Nigerians argued that it is no “rocket science” that when leaders visit other countries, they go with the best technocrats their countries can produce so as to maximise and negotiate the best deals for their countries. Nigeria’s case seem to be the opposite. I am aware there were some civil servants on the delegation that worked behind the curtains, but what is the assurance that the quality was not same as “fronted” by these politicians?
To the relief of everybody the president and the delegation are back at home. The only achievement of the visit is the sensitization of the international community to the “promise” of the new government to fight corruption and terrorism. It did not go beyond sensitisation.
Although to the Buhari government this visit was a success even if the main desire to get the US to lift the ban on the sale of arms and ammunitions to Nigeria was not achieved, and no policy statement from the host on Nigeria’s corruption “crisis”. There were hopes before the visit that Boko Haram’s days in Nigeria were numbered. These hopes had soon died down on realising that we are not out of the woods yet in fighting terrorism. Majority of Nigerians, including President Buhari, are disappointed in the fact that nothing concrete was gotten out of the United States. This is evident in his words – ‘Unwittingly, and I dare say unintentionally, the application of the Leahy Law Amendment by the United States government has aided and abetted the Boko Haram terrorists.’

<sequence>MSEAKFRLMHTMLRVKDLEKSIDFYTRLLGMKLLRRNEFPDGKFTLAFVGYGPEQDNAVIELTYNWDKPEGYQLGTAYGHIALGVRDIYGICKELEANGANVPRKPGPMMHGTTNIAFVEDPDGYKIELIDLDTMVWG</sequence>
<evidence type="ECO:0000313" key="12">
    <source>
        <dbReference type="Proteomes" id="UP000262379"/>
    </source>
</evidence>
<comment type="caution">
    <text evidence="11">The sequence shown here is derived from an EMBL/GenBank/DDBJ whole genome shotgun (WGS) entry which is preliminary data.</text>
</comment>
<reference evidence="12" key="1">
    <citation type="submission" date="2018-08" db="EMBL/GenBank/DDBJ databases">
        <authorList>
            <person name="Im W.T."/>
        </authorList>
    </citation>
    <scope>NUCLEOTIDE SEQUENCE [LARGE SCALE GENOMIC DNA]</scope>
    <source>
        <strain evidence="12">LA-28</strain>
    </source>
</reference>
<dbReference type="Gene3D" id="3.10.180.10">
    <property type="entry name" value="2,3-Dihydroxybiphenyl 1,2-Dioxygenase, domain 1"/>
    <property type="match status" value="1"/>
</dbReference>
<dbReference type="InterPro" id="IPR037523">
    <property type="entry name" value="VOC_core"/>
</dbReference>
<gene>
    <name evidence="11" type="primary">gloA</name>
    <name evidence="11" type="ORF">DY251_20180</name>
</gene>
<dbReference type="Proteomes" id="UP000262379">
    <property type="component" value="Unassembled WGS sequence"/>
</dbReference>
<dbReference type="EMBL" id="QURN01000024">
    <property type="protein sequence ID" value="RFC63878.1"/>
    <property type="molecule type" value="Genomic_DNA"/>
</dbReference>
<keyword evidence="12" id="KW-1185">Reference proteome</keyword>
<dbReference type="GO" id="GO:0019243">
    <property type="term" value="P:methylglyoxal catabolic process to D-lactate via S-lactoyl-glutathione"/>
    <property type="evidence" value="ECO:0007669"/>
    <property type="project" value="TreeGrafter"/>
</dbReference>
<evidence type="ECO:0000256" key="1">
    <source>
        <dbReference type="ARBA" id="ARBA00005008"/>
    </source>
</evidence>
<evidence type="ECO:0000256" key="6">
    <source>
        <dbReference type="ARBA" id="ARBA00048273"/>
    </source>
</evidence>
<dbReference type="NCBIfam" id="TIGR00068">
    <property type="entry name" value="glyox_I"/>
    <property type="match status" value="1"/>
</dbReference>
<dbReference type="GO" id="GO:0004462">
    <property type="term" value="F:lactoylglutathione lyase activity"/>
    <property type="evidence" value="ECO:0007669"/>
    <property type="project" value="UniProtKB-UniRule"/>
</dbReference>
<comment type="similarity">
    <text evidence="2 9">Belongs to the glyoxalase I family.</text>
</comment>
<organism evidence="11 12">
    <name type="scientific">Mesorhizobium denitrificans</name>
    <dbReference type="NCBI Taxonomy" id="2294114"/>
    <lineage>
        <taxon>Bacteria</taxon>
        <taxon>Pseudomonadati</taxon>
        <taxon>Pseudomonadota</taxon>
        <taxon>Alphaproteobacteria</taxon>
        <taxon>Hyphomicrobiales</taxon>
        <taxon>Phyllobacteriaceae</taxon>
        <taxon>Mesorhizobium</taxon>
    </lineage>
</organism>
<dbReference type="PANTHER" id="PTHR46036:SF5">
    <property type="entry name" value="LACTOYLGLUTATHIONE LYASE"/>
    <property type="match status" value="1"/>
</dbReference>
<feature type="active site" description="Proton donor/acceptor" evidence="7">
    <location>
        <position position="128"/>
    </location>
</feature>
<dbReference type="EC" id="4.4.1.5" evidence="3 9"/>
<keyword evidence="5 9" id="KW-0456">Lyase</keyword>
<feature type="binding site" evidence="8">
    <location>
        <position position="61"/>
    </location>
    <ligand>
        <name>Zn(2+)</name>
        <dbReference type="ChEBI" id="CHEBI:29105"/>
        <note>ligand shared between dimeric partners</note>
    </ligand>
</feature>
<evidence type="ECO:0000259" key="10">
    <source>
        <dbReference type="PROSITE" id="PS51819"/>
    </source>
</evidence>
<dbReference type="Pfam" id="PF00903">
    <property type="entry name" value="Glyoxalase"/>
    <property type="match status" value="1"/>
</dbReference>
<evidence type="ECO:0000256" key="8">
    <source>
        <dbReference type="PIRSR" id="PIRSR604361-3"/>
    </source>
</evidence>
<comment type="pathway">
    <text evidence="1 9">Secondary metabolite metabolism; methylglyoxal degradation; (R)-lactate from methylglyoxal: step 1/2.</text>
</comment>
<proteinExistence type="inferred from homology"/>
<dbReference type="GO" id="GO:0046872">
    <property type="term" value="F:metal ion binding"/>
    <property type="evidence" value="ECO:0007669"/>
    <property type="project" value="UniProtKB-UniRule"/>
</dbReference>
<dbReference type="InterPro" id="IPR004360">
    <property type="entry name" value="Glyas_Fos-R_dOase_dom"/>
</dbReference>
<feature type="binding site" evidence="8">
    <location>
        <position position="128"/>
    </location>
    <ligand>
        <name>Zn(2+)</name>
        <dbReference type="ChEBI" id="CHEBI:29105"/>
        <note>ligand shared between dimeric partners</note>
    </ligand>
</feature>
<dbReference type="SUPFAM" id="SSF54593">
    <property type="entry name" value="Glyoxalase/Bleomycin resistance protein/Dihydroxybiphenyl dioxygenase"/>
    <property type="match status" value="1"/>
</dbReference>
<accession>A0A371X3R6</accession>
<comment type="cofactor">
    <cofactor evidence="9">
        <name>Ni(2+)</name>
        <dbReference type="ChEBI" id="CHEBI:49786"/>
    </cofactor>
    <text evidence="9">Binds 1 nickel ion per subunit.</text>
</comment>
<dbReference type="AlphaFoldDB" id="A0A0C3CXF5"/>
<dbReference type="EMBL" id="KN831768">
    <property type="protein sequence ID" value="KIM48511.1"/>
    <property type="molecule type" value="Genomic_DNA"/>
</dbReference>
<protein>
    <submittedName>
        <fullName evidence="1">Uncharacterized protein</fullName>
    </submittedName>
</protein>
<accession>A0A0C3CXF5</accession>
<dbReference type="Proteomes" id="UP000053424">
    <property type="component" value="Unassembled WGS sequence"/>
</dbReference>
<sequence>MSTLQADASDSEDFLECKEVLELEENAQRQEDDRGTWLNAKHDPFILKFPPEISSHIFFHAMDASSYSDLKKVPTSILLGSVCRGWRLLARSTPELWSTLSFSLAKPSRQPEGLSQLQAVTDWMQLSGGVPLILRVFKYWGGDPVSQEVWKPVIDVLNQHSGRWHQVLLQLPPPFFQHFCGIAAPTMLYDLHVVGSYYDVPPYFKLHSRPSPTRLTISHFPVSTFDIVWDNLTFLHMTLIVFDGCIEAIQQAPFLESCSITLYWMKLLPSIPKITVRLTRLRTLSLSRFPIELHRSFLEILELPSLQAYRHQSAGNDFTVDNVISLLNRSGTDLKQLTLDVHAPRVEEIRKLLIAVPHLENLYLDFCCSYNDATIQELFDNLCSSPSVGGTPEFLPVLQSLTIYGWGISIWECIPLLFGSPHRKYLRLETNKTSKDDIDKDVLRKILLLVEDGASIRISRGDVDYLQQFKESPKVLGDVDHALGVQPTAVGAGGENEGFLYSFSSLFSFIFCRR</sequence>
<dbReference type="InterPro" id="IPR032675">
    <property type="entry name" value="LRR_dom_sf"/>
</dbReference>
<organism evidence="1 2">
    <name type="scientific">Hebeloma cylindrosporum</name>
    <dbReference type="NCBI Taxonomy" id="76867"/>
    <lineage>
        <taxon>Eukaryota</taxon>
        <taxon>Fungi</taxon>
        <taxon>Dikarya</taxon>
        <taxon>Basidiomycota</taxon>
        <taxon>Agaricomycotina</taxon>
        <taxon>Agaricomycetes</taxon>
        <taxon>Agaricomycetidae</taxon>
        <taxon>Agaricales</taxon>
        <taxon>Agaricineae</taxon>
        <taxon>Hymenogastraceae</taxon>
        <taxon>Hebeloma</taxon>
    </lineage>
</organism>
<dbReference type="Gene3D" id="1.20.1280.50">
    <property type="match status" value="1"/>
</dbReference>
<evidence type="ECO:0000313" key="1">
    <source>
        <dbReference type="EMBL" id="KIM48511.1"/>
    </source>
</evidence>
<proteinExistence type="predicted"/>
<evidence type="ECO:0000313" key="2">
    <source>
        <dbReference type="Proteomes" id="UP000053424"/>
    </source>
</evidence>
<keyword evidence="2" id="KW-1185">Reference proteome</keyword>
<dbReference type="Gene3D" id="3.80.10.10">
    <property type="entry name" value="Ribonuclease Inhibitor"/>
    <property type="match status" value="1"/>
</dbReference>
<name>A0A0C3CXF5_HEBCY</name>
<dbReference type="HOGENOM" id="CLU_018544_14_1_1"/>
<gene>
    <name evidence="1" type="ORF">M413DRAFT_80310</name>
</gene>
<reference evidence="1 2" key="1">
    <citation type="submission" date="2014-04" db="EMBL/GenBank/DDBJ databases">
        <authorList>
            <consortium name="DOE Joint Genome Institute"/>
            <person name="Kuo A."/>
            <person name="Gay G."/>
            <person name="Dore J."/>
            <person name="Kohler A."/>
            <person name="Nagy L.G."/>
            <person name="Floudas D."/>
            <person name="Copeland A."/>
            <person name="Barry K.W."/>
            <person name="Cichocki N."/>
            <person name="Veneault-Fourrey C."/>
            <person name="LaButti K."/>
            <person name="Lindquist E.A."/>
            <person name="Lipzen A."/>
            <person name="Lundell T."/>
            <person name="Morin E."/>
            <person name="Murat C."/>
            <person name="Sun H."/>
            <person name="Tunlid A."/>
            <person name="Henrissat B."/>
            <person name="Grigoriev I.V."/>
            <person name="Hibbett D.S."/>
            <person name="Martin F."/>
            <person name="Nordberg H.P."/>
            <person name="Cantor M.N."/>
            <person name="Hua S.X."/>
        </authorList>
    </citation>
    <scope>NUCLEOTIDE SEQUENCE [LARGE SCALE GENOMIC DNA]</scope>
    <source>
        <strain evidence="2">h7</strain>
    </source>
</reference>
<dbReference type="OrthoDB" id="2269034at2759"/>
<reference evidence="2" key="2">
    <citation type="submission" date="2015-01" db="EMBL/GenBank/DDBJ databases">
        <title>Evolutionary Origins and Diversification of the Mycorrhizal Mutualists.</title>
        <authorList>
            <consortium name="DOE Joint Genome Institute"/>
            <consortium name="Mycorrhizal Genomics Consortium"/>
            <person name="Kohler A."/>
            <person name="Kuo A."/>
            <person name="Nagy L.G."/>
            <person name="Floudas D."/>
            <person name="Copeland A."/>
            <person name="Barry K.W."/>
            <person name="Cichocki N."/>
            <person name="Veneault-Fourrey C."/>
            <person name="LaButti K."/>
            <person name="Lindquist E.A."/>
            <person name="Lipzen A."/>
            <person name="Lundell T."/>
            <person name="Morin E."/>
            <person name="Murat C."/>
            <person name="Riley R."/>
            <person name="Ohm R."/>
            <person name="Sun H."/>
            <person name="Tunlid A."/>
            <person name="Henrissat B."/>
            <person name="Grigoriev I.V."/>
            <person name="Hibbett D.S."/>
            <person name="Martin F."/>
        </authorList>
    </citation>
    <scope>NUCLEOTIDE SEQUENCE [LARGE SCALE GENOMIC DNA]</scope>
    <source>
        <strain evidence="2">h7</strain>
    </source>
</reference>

The Leahy Law states that “no assistance shall be furnished to any unit of the security forces of a foreign country, if the Secretary of State has credible information that such unit has committed a gross violation of human rights”. And by killing Boko Haram jihadists, the Nigerian army is adjudged to have violated human rights – according to the opposition groups. Therefore, no assistance should be expected from the U.S. Period
Alabi is a public affairs analyst